case.” AnchorBank, 649 F.3d at 615 (citation
omitted). Rule 9(b) applies to “all averments of fraud,
not claims of fraud.” Borsellino v. Goldman Sachs
Grp., Inc., 477 F.3d 502, 507 (7th Cir. 2007). “A
claim that ‘sounds in fraud'- in other words, one
that is premised upon a course of fraudulent conduct-can
implicate Rule 9(b)'s heightened pleading
Sufficiency of McDonnell's Pecuniary Injury
Nature's Way renews its argument that McDonnell's
claims fail because she has not sufficiently alleged a
pecuniary injury. The Court, however, already addressed this
issue and after considering Nature's Way's renewed
arguments, finds no reason to depart from its prior
conclusion that McDonnell has stated enough of a pecuniary
injury to proceed to discovery. See Doc. 38 at 6-7.
To state an ICFA claim, McDonnell must allege (1) a deceptive
or unfair act or practice by Nature's Way, (2)
Nature's Way's intent that McDonnell rely on the
deceptive or unfair practice, (3) the deceptive or unfair
practice occurred in the course of conduct involving trade or
commerce, and (4) Nature's Way's deceptive or unfair
practice caused McDonnell actual damage. Wigod v. Wells
Fargo Bank, N.A., 673 F.3d 547, 574 (7th Cir. 2012);
Kim v. Carter's Inc., 598 F.3d 362, 365 (7th
Cir. 2010). Because McDonnell proceeds on a deceptive
practices claim, she must meet Rule 9(b)'s heightened
pleading standard. Camasta v. Jos. A. Bank Clothiers,
Inc., 761 F.3d 732, 737 (7th Cir. 2014).
Way again focuses on the fourth element of an ICFA claim,
actual damages, which “requires that the plaintiff
suffer actual pecuniary loss.” Kim, 598 F.3d
at 365 (citation omitted) (internal quotation marks omitted).
As the Court previously explained, “actual loss may
occur if the seller's deception deprives the plaintiff of
‘the benefit of her bargain' by causing her to pay
‘more than the actual value of the
property.'” Id. (quoting Mulligan v.
QVC, Inc., 888 N.E.2d 1190, 1197-98, 382 Ill.App.3d 620,
321 Ill.Dec. 257 (2008)). McDonnell again alleges that
“she paid more for the products than they were actually
worth” and “would not have purchased the vitamins
at the price she paid if she had known that they contained
foreign-sourced vitamins.” Doc. 42 ¶ 21. The Court
previously found that these allegations sufficed to allege
actual damages, rejecting Nature's Way's insistence
that McDonnell include comparisons to other vitamins or the
price she paid for Women's Alive. See Doc. 38 at
6-7 (collecting cases findings allegations similar to
McDonnell's sufficient to allege pecuniary injury);
see also Block v. Lifeway Foods, Inc., No. 17 C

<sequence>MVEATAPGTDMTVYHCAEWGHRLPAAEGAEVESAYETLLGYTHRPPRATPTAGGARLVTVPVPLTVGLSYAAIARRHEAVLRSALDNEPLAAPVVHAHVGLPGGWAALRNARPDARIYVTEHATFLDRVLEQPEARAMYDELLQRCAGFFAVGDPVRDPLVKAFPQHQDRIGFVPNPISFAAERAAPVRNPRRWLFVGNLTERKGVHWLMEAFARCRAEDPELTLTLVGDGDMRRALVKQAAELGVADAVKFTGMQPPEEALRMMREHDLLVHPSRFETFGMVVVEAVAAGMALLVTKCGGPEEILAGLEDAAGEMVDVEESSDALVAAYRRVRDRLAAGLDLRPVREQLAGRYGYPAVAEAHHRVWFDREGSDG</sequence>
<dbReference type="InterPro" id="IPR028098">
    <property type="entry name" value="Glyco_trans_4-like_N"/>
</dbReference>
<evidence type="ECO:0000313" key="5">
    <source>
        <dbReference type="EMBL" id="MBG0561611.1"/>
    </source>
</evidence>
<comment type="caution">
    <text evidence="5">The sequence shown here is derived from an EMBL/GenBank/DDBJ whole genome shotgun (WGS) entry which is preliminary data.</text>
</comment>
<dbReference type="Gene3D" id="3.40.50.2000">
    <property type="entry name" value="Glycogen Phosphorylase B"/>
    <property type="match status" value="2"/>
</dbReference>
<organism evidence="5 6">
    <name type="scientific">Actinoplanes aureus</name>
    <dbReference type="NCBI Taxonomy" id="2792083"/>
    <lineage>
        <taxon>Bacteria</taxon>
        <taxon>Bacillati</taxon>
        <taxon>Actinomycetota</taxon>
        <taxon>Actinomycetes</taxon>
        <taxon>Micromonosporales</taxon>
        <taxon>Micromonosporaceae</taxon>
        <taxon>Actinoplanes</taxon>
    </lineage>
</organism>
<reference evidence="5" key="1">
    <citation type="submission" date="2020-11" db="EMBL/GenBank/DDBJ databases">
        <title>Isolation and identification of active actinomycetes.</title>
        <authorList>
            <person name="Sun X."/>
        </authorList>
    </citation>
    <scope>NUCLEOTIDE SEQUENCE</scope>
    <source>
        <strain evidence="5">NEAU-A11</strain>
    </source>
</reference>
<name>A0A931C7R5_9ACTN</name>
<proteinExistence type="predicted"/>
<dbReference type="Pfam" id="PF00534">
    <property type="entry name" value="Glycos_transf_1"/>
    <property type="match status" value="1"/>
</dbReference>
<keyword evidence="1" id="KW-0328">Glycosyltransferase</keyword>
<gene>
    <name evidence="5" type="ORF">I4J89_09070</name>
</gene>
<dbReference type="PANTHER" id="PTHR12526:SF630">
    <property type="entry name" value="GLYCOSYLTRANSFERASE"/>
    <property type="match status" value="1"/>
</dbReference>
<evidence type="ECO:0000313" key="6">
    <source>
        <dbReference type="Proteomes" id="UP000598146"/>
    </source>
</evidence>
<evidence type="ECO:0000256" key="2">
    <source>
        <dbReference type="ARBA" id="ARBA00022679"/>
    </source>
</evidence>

1717, 2017 WL 3895565, at *5 (N.D. Ill. Sept. 6, 2017)
(finding plaintiff adequately alleged actual damage where he
claimed he would not have bought product if he had known it
was not in fact 99% lactose free and alleged that defendant
charged more for the product because of the
Court does not find the cases Nature's Way cites in
support of its renewed argument to compel a different result.
The Court already distinguished Demedicis v. CVS Health
Corp. in its prior opinion, finding that although
McDonnell's allegations are relatively bare-boned, they
cure the issue identified in Demedicis, where the
plaintiff did not even allege “that, but for the
alleged deception, he would not have purchased the
Supplements, ” or that “the supplements were more
expensive because they were marked ‘Made in
U.S.A.'” No. 16-cv-5973, 2017 WL 569157, at *3
(N.D. Ill. Feb. 13, 2017). The Court respectfully disagrees
with the Sabo v. Wellpet, LLC court, which imposed a
more stringent pleading standard on the plaintiff, noting he
did not plead that he actually paid more for the purchased
products because he believed them to be American-made and
requiring a factual foundation for his estimation of their
worth at the pleading stage. ___ F.Supp.3d ___, 2017 WL
1427057, at *3 (N.D. Ill. Apr. 21, 2017). Finally, In re
Barnes & Noble Pin Pad Litigation involved a
different factual situation and the question of standing, not
whether a plaintiff sufficiently stated a claim. No.
12-cv-8617, 2013 WL 4759588, at *5 (N.D. Ill. Sept. 3, 2013).
Therefore, the Court stands by its prior Opinion finding
McDonnell has adequately pleaded pecuniary injury and turns
to Nature's Way's remaining arguments.
Claims for Purchase of Women's Alive Outside of Illinois